ACRP Research Report 175: Improving Intelligibility of Airport Terminal Public Address Systems provides design guidelines to improve public address speech intelligibility for passenger-processing interfaces for all types and sizes of airport terminal environments. These guidelines are intended to be used by airport operators and design consultants.
The guidelines include (1) a summary of data on public address systems, terminal finishes (e.g., walls, floors and ceilings) and background noise levels in a variety of airport terminals, (2) identification of acoustical shortcomings and the results of impacts on existing public address systems; and options for enhancing intelligibility in existing airport terminals as well as ensuring intelligibility in new terminal designs.
Audible announcements in airport terminals are often hard to understand. Given that the airport terminal environment is dynamic, the speech intelligibility of public address systems can decline and people can find it hard to understand announcements due to background noise and/or poor system design. Understanding announcements is even harder for (1) hearing-impaired travelers, (2) people for whom English is not their native language, and (3) distracted travelers. Poor intelligibility in public address systems degrades the efficacy of fire alarm notifications and other public service and emergency announcements that are critical in airport terminals.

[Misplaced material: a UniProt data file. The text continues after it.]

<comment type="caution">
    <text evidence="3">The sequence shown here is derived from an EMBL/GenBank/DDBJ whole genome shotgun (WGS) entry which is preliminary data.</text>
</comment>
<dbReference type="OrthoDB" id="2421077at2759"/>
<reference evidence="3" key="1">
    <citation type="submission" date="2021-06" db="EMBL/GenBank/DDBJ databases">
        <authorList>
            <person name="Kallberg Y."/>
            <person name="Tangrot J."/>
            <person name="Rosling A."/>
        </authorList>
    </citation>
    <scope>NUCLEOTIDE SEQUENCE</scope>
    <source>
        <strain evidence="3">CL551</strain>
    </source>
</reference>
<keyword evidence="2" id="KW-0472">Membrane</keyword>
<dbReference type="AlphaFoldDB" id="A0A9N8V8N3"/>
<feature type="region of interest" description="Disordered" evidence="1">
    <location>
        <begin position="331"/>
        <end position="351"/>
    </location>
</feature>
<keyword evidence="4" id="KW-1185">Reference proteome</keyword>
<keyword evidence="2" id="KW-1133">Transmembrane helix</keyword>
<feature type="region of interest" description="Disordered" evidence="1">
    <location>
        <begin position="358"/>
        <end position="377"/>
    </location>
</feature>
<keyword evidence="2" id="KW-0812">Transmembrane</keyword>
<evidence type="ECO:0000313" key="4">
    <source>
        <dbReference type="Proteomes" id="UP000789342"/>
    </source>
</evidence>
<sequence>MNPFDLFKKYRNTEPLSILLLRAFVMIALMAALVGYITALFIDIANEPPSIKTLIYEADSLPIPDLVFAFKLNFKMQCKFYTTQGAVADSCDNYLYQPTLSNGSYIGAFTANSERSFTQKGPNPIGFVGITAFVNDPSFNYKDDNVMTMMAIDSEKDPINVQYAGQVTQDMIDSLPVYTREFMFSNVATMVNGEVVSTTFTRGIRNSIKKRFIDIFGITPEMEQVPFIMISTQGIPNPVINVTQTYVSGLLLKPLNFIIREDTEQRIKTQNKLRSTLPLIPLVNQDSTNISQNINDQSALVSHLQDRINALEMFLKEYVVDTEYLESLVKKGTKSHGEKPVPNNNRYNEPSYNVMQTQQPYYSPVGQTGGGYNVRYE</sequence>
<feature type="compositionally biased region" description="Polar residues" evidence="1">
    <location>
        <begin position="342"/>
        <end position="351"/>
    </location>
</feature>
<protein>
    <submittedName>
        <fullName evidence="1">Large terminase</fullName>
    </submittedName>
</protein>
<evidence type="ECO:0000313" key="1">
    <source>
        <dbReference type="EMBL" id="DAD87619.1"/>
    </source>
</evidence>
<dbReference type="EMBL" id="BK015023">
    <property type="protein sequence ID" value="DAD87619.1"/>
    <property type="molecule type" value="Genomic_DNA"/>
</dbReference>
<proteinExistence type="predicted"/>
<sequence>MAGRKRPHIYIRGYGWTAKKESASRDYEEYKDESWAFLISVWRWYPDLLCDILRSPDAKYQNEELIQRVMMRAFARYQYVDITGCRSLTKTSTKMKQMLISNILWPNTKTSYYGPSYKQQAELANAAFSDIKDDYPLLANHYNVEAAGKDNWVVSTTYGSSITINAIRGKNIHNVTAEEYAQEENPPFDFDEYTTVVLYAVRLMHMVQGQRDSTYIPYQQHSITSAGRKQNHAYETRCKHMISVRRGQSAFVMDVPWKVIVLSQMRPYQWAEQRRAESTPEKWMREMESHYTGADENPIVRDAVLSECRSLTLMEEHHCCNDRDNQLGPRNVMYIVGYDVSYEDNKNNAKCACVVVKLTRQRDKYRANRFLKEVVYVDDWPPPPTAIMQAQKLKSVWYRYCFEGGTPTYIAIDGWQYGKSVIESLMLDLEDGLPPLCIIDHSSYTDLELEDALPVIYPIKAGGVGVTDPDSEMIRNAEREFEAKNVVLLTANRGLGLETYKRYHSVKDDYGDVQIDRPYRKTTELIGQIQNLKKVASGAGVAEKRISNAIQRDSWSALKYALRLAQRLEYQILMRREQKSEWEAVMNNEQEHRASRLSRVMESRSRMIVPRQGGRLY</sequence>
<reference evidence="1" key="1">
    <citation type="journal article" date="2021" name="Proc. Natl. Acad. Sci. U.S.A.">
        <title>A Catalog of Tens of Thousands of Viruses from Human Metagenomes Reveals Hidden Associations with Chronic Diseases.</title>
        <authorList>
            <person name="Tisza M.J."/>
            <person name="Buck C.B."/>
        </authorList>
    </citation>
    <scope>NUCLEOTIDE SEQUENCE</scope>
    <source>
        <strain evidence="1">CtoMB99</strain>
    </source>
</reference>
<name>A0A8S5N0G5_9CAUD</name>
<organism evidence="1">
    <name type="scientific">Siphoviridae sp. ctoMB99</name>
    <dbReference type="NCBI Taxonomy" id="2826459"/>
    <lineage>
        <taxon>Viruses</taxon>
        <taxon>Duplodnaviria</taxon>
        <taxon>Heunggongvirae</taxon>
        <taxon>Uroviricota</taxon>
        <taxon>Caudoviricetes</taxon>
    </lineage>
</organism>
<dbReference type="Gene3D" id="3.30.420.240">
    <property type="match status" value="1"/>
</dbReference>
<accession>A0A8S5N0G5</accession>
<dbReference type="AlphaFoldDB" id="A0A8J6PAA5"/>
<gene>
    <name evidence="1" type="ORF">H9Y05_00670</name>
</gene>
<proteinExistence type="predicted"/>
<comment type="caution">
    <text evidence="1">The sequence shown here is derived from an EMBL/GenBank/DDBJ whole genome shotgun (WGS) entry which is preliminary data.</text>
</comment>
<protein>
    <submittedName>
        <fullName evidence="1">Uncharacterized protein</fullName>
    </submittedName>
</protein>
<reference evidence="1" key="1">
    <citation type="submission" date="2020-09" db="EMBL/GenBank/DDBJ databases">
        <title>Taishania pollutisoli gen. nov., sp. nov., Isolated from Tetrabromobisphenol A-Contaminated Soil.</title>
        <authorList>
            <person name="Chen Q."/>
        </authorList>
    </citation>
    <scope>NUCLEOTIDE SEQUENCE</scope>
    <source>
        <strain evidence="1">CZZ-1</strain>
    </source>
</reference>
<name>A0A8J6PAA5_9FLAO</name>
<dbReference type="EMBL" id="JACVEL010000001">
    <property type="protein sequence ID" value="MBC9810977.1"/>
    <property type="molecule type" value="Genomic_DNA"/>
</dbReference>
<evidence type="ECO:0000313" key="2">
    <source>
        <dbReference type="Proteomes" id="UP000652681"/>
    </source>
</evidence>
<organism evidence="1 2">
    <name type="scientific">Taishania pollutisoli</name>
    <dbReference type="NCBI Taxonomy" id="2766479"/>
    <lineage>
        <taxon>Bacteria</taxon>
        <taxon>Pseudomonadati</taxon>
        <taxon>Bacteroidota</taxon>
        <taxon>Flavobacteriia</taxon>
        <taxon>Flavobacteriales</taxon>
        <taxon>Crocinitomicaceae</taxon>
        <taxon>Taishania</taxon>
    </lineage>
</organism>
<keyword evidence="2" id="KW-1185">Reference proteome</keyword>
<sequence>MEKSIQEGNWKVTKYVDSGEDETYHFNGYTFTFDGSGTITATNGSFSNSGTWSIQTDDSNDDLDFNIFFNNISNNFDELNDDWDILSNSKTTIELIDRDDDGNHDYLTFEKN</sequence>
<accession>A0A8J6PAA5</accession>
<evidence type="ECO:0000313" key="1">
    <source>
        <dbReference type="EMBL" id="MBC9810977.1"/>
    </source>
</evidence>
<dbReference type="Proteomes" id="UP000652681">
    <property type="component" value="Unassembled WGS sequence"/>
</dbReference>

The report reflects empirical research on existing acoustical conditions in airport terminals and demonstrates how terminal architecture and the design of public address systems within terminals affect intelligibility of announcements.
Under ACRP Project 07-14, research was conducted by a team of specialists lead by Wilson Ihrig. The design guidelines were developed through field measurements at airports as well as an online questionnaire to collect information from the airport industry (airlines, airports, and consultants) to review how the industry understands factors related to speech intelligibility. A passenger survey was also developed to gain insight on ways airports can conduct their own research on human factors specific to their airports.